Professor Peter Schickele, head of the Department of Musical Pathology at the University of Southern North Dakota at Hoople, died yesterday, at the age of 88.
in 1977, or thereabouts (it was prior to my 18th birthday) the northwest chamber ensemble, or some group like it, gave a concert of music by P.D.Q. Bach, who was the composer whose music was the particular area of study of Professor Peter Schickele. they gave a party at some fancy bar/restaurant on the waterfront in downtown seattle, along with a scheduled “P.D.Q. Bach Compose-A-Like” contest, and Professor Peter Schickele was the guest of honour, and the judge of the aforementioned contest. i had been a fan of professor peter schickele for many years, i owned all of his albums (i think there were 4, at the time), and his book, along with the scores for many of P.D.Q.’s musical works, such as The Art of The Ground Round, and The Seasonings, and i was an AVID composer of… some might say “bizarre” music… however, at age 17, i was simply too young to get into a 21-and-older bar. however, i had a plan: a friend of my father’s was a member of the northwest chamber ensemble, and he got me into the bar with no questions about my age, where i entered a composition of my own, for left-handed sewer-flute and electronic tape. i actually made a left-handed sewer-flute, which had a faucet at the bottom, and part of the performance was opening the faucet, whereupon water would drain out of the extraneous tubing behind the head-joint cork. the performance went about as AWFULLY as any performance i have ever done, everything that could go wrong, did go wrong, with the exception of the water draining out of the faucet, which couldn’t have gone wrong because there was, literally, no place else for it to go, i actually only played about 4 notes on the “flute” part, the tape playback machine refused to work, and then it only worked intermittently… and yet, somehow, i won first prize in the contest. and the first prize was two tickets to the concert. the guy that won second prize had actually composed a legitimate, classical-style string quartet, in three movements. the second prize was a “genuine” P.D.Q. Bach “water-powered turntable”, which was a lawn sprinkler with a record platten attached to it with zip-ties. i got professor peter schickele’s autograph on several of the scores that are still in my possession.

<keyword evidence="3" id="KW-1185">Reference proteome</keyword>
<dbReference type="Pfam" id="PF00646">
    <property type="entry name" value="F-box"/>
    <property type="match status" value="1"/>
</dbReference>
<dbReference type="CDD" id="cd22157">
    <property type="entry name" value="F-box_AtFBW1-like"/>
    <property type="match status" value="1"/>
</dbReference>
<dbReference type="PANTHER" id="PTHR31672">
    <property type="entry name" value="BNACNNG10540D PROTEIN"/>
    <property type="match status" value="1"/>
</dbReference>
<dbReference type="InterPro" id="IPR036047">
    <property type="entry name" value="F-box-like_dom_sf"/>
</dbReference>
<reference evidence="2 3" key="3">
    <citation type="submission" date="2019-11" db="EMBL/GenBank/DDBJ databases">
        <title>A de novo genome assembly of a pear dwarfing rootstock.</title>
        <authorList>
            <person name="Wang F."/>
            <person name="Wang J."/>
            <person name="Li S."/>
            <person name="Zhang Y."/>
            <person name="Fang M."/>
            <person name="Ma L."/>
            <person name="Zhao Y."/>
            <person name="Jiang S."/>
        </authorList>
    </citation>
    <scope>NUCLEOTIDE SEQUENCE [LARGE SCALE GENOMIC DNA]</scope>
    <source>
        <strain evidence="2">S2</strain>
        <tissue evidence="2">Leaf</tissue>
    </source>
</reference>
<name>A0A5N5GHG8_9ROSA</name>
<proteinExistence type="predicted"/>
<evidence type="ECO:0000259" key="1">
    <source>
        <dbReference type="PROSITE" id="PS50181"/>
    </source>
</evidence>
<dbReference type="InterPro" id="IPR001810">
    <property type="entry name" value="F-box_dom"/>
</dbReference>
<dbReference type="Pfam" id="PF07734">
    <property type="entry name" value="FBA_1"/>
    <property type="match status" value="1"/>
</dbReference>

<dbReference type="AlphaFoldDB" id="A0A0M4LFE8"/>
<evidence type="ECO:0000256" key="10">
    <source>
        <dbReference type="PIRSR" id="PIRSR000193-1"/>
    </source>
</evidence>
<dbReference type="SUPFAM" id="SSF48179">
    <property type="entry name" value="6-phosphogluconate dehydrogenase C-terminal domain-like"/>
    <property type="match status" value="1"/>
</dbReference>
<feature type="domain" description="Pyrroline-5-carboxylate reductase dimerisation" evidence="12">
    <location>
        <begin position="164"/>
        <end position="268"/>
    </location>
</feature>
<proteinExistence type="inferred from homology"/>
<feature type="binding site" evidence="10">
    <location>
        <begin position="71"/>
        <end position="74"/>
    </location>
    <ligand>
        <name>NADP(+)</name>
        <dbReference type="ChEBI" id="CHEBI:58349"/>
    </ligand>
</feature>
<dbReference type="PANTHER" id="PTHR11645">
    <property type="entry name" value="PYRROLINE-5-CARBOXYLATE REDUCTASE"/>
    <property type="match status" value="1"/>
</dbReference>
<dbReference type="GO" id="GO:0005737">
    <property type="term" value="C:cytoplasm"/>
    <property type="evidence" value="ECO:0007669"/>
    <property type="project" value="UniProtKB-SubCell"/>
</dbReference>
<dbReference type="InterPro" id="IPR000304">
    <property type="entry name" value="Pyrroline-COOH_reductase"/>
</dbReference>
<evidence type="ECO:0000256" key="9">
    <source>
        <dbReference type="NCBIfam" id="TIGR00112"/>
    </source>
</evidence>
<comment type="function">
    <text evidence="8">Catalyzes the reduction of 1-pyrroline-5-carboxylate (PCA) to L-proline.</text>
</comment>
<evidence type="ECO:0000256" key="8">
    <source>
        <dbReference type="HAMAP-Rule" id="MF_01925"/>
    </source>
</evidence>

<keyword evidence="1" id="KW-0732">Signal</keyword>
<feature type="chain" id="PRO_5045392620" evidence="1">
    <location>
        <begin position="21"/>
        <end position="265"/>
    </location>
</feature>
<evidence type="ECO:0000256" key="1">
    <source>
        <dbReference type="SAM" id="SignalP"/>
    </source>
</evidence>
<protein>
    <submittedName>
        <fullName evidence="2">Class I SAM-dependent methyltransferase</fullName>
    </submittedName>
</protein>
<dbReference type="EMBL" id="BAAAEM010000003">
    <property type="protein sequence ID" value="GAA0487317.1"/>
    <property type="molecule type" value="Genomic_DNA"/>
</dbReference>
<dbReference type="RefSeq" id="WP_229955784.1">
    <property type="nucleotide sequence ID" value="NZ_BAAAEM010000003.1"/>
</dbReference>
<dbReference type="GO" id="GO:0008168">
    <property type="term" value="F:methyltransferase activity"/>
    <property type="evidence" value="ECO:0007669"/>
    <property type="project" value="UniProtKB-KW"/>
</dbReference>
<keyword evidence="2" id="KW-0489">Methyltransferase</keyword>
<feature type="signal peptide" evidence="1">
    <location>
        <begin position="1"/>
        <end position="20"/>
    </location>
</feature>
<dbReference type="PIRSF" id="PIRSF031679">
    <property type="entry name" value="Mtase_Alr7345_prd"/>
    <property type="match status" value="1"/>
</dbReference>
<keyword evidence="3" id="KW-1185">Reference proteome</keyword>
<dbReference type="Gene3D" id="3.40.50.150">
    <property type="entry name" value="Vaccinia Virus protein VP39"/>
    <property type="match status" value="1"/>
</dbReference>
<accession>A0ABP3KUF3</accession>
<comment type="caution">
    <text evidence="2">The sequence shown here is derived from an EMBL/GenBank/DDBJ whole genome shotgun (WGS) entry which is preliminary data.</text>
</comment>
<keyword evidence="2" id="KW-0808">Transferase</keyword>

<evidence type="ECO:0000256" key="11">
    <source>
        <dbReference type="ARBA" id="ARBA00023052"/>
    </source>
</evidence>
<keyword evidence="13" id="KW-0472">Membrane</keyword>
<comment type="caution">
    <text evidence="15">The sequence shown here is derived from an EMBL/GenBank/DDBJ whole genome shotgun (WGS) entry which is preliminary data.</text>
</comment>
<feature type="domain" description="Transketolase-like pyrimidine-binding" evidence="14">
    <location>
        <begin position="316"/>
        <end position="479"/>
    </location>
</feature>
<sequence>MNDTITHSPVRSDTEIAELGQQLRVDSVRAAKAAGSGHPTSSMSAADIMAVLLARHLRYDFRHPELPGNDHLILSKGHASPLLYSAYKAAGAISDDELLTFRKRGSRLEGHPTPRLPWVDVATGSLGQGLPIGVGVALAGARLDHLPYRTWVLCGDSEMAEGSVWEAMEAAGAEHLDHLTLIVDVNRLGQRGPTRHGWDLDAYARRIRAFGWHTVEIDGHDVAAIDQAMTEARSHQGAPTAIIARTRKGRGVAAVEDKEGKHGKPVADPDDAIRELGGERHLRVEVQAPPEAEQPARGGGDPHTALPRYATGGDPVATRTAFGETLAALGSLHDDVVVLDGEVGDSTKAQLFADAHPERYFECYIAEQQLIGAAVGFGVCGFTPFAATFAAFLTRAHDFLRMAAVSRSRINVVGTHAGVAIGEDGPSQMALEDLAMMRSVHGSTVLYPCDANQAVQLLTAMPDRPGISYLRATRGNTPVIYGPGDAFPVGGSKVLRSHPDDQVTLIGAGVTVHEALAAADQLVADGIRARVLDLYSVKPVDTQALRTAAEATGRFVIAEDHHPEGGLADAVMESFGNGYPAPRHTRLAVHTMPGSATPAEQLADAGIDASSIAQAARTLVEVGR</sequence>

he will definitely be missed. 😢